26 CFR 1.401-8 - Custodial accounts prior to January 1, 1974.
(a)Treatment of a custodial account as a qualified trust. For taxable years of a plan beginning after December 31, 1962, a custodial account may be used, in lieu of a trust, under any pension, profit-sharing, or stock bonus plan, described in section 401 if the requirements of paragraph (b) of this section are met. A custodial account may be used under such a plan, whether the plan covers common-law employees, self-employed individuals who are treated as employees by reason of section 401(c), or both. The use of a custodial account as part of a plan does not preclude the use of a trust or another custodial account as part of the same plan. A plan under which a custodial account is used may be considered in connection with other plans of the employer in determining whether the requirements of section 401 are satisfied. For regulations relating to the period after December 31, 1973, see § 1.401(f)-11.
(b)Rules applicable to custodial accounts.
(1) A custodial account shall be treated for taxable years beginning after December 31, 1962, as a qualified trust under section 401 if such account meets the following requirements described in subdivisions (i) through (iii) of this subparagraph:
(A) Solely in stock of one or more regulated investment companies which is registered in the name of the custodian or its nominee and with respect to which an employee who is covered by the plan is the beneficial owner, or
(B) Solely in annuity, endowment, or life insurance contracts, issued by an insurance company and held by the custodian until distributed pursuant to the terms of the plan. For purposes of the preceding sentence, a face-amount certificate described in section 401(g) and § 1.401-9 is treated as an annuity issued by an insurance company.
(2) As a result of the requirement described in subparagraph (1)(i) of this paragraph (relating to the requirements applicable to qualified trusts), the custodial account must, for example, be created pursuant to a written agreement which constitutes a valid contract under local law. In addition, the terms of the contract must make it impossible, prior to the satisfaction of all liabilities with respect to the employees and their beneficiaries covered by the plan, for any part of the funds of the custodial account to be used for, or diverted to, purposes other than for the exclusive benefit of the employees or their beneficiaries as provided for in the plan (see paragraph (a) of § 1.401-2).
(3) The requirement described in subparagraph (1)(iii) of this paragraph, relating to the investment of the funds of the plan, applies, for example, to the employer contributions under the plan, any employee contributions under the plan, and any earnings on such contributions. Such requirement also applies to capital gains realized upon the sale of stock described in (A) of such subdivision, to any capital gain dividends received in connection with such stock, and to any refunds described in section 852(b)(3)(D)(ii) (relating to undistributed capital gains of a regulated investment company) which is received in connection with such stock. However, since such requirement relates only to the investment of the funds of the plan, the custodian may deposit funds with a bank, in either a checking or savings account, while accumulating sufficient funds to make additional investments or while awaiting an appropriate time to make additional investments.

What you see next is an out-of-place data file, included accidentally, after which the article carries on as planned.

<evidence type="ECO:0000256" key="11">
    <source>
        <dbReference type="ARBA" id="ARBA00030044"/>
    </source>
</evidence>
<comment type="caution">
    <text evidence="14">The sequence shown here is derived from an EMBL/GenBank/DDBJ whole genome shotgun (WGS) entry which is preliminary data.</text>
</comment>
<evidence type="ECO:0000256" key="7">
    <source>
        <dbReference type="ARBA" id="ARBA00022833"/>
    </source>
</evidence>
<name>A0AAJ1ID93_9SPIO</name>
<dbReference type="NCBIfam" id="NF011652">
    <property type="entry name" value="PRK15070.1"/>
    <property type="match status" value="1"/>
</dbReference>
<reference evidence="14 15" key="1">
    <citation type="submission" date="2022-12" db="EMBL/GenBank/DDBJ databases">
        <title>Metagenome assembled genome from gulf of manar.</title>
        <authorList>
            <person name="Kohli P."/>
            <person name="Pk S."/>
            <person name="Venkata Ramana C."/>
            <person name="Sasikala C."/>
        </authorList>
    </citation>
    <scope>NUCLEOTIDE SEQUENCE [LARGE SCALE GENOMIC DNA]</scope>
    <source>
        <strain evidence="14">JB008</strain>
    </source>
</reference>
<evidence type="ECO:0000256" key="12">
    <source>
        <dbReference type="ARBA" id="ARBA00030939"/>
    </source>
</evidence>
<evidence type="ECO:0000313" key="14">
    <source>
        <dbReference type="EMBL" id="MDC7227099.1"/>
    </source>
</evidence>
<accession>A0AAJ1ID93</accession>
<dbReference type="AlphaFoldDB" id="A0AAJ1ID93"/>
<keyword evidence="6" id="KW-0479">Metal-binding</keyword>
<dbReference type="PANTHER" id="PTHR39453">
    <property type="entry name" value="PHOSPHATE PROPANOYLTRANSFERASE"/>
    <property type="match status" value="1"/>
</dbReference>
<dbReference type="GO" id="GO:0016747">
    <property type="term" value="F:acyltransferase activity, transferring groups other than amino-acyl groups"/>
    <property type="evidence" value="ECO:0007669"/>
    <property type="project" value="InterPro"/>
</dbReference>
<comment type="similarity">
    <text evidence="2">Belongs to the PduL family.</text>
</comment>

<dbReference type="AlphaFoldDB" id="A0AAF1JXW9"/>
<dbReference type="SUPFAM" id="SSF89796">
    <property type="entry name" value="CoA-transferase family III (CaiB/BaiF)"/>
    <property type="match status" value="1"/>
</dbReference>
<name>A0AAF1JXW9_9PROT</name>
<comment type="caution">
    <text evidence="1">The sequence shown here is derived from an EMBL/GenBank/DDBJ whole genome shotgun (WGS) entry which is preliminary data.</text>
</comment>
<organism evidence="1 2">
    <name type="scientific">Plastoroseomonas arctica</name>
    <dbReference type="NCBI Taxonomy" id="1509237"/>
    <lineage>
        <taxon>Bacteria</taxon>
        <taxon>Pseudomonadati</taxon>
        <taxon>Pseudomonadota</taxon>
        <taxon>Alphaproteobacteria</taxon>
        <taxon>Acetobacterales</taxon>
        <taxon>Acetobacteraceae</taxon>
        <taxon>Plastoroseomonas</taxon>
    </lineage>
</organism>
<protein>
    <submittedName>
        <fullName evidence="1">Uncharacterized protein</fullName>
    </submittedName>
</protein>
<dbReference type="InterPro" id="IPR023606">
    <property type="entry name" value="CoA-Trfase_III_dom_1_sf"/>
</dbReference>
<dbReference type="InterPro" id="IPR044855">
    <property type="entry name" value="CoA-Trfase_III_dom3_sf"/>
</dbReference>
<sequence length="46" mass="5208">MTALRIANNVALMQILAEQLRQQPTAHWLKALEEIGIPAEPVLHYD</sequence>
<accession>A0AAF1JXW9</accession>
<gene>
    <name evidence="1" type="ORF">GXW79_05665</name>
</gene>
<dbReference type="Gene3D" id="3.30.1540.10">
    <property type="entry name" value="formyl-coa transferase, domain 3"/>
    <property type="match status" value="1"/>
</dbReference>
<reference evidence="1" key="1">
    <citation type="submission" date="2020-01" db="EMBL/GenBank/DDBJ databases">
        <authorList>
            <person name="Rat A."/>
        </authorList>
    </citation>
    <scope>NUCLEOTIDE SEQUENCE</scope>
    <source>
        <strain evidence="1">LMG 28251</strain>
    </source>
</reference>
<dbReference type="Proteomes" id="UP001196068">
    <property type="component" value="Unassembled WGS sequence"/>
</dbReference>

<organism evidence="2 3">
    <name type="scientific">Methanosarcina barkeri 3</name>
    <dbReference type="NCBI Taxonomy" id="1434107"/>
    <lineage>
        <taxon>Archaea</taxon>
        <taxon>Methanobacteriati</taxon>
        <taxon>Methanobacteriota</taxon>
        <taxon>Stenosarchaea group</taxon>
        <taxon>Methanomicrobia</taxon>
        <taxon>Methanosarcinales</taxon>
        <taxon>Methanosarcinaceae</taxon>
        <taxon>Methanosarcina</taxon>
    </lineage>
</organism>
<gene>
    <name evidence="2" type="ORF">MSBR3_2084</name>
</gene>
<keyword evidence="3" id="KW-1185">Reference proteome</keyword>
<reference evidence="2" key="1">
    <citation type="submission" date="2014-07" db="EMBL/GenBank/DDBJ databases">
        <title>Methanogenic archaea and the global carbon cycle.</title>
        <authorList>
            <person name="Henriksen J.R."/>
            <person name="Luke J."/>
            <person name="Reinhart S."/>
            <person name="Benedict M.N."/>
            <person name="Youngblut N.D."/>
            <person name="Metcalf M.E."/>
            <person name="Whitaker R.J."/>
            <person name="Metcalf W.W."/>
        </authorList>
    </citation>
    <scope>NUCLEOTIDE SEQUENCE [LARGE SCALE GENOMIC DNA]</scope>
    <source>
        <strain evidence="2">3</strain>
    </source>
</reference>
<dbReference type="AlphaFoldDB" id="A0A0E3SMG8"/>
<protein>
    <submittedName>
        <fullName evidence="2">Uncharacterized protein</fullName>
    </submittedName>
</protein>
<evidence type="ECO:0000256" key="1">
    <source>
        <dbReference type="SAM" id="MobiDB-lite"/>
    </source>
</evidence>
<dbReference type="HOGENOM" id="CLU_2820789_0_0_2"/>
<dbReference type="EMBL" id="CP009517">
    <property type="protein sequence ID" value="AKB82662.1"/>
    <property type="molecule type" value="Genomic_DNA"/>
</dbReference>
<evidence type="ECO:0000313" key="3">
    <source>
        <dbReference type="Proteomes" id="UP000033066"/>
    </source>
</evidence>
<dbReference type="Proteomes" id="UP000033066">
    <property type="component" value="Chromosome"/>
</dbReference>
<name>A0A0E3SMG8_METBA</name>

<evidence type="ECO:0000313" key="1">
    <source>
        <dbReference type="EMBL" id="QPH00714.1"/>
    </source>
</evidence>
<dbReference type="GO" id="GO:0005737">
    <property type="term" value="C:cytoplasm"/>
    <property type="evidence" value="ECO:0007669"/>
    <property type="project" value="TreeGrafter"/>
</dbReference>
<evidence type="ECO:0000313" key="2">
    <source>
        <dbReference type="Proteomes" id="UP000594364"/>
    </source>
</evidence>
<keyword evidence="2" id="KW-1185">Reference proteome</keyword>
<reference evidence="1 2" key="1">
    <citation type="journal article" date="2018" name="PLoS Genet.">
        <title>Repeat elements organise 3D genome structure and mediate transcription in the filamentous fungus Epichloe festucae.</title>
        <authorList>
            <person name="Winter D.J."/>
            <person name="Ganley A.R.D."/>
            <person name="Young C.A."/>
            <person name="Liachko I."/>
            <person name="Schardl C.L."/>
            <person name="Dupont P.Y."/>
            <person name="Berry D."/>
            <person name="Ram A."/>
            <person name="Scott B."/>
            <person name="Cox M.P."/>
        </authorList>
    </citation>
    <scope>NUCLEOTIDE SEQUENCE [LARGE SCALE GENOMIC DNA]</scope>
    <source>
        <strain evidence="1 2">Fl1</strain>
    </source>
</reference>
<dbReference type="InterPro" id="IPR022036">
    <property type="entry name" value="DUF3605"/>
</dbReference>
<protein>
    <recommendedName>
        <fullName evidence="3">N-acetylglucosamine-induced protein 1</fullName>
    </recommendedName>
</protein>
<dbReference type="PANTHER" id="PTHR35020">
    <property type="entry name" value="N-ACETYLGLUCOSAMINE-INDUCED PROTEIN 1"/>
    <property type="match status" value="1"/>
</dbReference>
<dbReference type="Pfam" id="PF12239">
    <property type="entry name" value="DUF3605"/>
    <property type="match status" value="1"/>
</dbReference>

(4) The requirement in subparagraph (1)(iii)(A) of this paragraph that an employee covered by the plan be the beneficial owner of the stock does not mean that the employee who is the beneficial owner must have a nonforfeitable interest in the stock. Thus, a plan may provide for forfeitures of an employee's interest in such stock in the same manner as plans which use a trust. In the event of a forfeiture of an employee's beneficial ownership in the stock of a regulated investment company, the beneficial ownership of such stock must pass to another employee covered by the plan.
(c)Effects of qualification.
(1) Any custodial account which satisfies the requirements of section 401(f) shall be treated as a qualified trust for all purposes of the Internal Revenue Code of 1954. Accordingly, such a custodial account shall be treated as a separate legal person which is exempt from the income tax by section 501(a). On the other hand, such a custodial account is required to file the returns described in sections 6033 and 6047 and to supply any other information which a qualified trust is required to furnish.
(2) In determining whether the funds of a custodial account are distributed or made available to an employee or his beneficiary, the rules which under section 402(a) are applicable to trusts will also apply to the custodial account as though it were a separate legal person and not an agent of the employee.
(d)Effect of loss of qualification. If a custodial account which has qualified under section 401 fails to qualify under such section for any taxable year, such custodial account will not thereafter be treated as a separate legal person, and the funds in such account shall be treated as made available within the meaning of section 402(a)(1) to the employees for whom they are held.
(e)Definitions. For purposes of this section -
(2) The term regulated investment company means any domestic corporation which issues only redeemable stock and is a regulated investment company within the meaning of section 851(a) (but without regard to whether such corporation meets the limitations of section 851(b)).